Village Church Gets a New Lease of Life Thanks to Scotframe
East Wittering is a quintessential English seaside village, with the timeless quality of long, lazy summers. Its roots go back to Saxon times and it is mentioned in the Domesday Book. It looks out over the Channel, from whose grey waters wartime troops emerged on to the village’s long sand and shingle beach to train for the D-Day landings.
When the Pastor and congregation of the popular United Reformed Church in the village wanted a new church building, however, they turned to a company which is based about as far away as possible from the Channel coast … in the heart of Scotland.
The simple reason that the church and its project manager Keith McNally chose Scotframe Timber Engineering, which supplies to customers across the UK from its manufacturing facilities in Cumbernauld near Glasgow and Inverurie in Aberdeenshire, was that while other companies saw problems, it provided answers.
East Wittering United Reformed Church
The church at East Wittering has been on the site just back from the village’s main street for many years and has not only provided spiritual comfort but has acted as a community focus for social interaction through classes and club activities.
Its congregation, which had grown substantially since the old wooden church building was erected in the sixties, is swollen each summer by holidaymakers and seasonal visitors. It became clear at the start of the century that the church no longer had the necessary capacity to fulfill its important role. Its age also meant that ongoing maintenance was becoming an increasing burden and insurance costs and restrictions were becoming onerous.
It was therefore decided in 2003 to apply for planning permission for a purpose-built, regulatory-compliant building of orthodox construction which would serve the community for many years to come. However, final costs calculated at the time proved beyond the means of the financing body, the church’s Southern Synod, and the project was shelved.
In 2007, mindful of the rapidly approaching expiry of the extant planning permission, Keith McNally, director of Home Plan-it, which specializes in the careful management of building projects, was called in by church pastor John Gunning to identify savings and act as project manager. Using the original figures as a starting point, it was clear that considerably more funding would be needed but was just not available. Keith said: “The original plan was for an orthodox brick and block build with cavity walls and so on. But the church was looking to save on costs and asked me to investigate more effective options.
“I spoke to a local timber frame company, which said the build would be impossible structurally because of the huge roof span of the church’s main hall. Knowing that timber frame has a much longer tradition in Scotland, I sought out companies there, and that was how I found Scotframe.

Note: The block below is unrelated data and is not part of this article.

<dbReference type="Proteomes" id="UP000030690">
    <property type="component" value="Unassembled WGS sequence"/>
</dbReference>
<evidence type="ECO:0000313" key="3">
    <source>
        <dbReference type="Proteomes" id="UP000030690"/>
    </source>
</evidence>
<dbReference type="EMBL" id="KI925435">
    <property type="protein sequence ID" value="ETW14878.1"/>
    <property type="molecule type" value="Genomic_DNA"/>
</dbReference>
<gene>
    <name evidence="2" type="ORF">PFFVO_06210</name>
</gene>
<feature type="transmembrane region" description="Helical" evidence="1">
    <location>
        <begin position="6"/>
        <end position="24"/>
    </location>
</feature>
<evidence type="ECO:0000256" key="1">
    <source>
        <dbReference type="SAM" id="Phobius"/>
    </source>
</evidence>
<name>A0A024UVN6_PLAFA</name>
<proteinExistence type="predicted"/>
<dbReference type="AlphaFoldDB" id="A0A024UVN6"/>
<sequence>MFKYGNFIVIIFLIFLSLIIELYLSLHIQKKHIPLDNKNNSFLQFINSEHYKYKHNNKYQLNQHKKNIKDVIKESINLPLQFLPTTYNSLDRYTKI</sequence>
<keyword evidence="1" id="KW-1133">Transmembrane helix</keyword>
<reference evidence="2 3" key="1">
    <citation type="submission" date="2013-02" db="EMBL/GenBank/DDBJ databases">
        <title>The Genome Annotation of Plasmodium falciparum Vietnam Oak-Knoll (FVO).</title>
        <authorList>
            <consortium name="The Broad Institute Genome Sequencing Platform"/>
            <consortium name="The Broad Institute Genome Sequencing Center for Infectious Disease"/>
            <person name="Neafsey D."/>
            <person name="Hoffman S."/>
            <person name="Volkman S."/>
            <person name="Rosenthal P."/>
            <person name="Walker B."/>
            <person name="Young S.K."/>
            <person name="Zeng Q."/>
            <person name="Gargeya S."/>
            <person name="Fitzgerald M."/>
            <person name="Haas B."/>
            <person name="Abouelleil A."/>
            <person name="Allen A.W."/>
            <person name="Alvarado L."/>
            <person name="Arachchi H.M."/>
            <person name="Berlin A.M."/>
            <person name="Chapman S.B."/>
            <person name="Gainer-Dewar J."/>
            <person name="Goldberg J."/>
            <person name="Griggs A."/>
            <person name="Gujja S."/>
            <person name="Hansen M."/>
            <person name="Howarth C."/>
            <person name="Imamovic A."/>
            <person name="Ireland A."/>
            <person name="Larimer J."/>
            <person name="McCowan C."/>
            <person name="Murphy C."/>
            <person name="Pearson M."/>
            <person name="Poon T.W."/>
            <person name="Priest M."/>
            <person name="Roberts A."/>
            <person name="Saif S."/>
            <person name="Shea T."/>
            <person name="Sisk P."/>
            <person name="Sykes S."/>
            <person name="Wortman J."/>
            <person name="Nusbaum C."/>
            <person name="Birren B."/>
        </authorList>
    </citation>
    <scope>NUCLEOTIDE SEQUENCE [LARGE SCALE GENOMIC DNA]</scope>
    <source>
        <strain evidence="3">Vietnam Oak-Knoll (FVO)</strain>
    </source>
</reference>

“From the beginning, the company went out of its way to help. Its sales, estimating and technical experts were always on hand to explain and advise. Even its transport department detailed exactly how the three stages of the delivery would be handled, and by whom.”
Scotframe’s main activities are the manufacture and supply of timber frame kits to builders and developers for domestic properties, together with one off house packages for the self build market. They do however, also have an enviable reputation for their engineering expertise when it comes to timber frame structures for commercial and industrial properties, it is therefore no surprise that the East Wittering church project simply became their latest challenge.
The building contains a committee room, a vestry, a kitchen and toilets and ramps which were compliant with the Disability Discrimination Act. But its main feature was a huge, open hall and sanctuary, where most of the church activities would take place.
Design and engineering
Scotframe’s design and engineering departments developed solutions which allowed the building to comply fully with the original planning application. The delivery of the materials were made exactly in line with the flexible working schedule of the building contractors KT Construction, led by Tony Hancock, whose team were comfortably able to stream the primary construction workflow.
Tony said: “This was not a type of building we were used to and we fully expected to have to make continuous adjustments, as we often have to do with timber frame kit companies down here. But the Scotframe kit fitted exactly. Everything slotted into place just as the plans dictated.
“I think that is one of the great advantages of their precision timber engineering which they carry out in controlled conditions in their factories.”
Keith said: “We were a bit puzzled at one stage when 200 sheets of ply were delivered, but we found that the norm in Scotland is that ply (also known as sarking) is laid under the roof slates to deal with more extreme snow loading and wind shear problems encountered in the north.
“Typically, English specifications don’t require this additional strength, but Scotframe supplied the sarking anyway as part of their policy of always giving a little bit extra.”
Bearing in mind the revised calculated costs for the original construction specification was in excess of £400,000, with Scotframe on side Keith was delighted to be able to bring the job in at £320,000, including demolition, landscaping and extensive car parking.
The United Reform congregation in the South Coast village is now making its preparations for a grand opening ceremony in October … thanks to the men from the North.